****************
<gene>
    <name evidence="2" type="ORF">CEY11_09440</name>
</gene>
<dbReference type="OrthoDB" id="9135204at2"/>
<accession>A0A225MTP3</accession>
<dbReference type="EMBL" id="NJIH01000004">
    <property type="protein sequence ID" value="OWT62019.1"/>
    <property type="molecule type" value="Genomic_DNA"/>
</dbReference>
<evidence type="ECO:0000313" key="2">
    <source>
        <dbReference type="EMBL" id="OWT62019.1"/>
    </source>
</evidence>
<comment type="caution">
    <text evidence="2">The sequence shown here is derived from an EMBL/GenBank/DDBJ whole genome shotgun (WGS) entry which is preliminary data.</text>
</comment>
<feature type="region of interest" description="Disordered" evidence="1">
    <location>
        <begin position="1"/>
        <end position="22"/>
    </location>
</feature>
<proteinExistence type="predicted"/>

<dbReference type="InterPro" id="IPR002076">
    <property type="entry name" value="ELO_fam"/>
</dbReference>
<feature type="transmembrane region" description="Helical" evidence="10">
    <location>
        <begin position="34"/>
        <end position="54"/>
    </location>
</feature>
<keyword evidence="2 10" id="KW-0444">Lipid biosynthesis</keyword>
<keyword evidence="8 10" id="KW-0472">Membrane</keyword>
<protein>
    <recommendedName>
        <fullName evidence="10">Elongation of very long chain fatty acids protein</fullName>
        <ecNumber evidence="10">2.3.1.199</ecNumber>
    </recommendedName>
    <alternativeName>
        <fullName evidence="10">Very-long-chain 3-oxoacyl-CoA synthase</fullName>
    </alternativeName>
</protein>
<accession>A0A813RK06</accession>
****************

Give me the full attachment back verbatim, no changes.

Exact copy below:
<gene>
    <name evidence="2" type="ORF">CEY11_09440</name>
</gene>
<dbReference type="OrthoDB" id="9135204at2"/>
<accession>A0A225MTP3</accession>
<dbReference type="EMBL" id="NJIH01000004">
    <property type="protein sequence ID" value="OWT62019.1"/>
    <property type="molecule type" value="Genomic_DNA"/>
</dbReference>
<evidence type="ECO:0000313" key="2">
    <source>
        <dbReference type="EMBL" id="OWT62019.1"/>
    </source>
</evidence>
<comment type="caution">
    <text evidence="2">The sequence shown here is derived from an EMBL/GenBank/DDBJ whole genome shotgun (WGS) entry which is preliminary data.</text>
</comment>
<feature type="region of interest" description="Disordered" evidence="1">
    <location>
        <begin position="1"/>
        <end position="22"/>
    </location>
</feature>
<proteinExistence type="predicted"/>

<dbReference type="InterPro" id="IPR002076">
    <property type="entry name" value="ELO_fam"/>
</dbReference>
<feature type="transmembrane region" description="Helical" evidence="10">
    <location>
        <begin position="34"/>
        <end position="54"/>
    </location>
</feature>
<keyword evidence="2 10" id="KW-0444">Lipid biosynthesis</keyword>
<keyword evidence="8 10" id="KW-0472">Membrane</keyword>
<protein>
    <recommendedName>
        <fullName evidence="10">Elongation of very long chain fatty acids protein</fullName>
        <ecNumber evidence="10">2.3.1.199</ecNumber>
    </recommendedName>
    <alternativeName>
        <fullName evidence="10">Very-long-chain 3-oxoacyl-CoA synthase</fullName>
    </alternativeName>
</protein>
<accession>A0A813RK06</accession>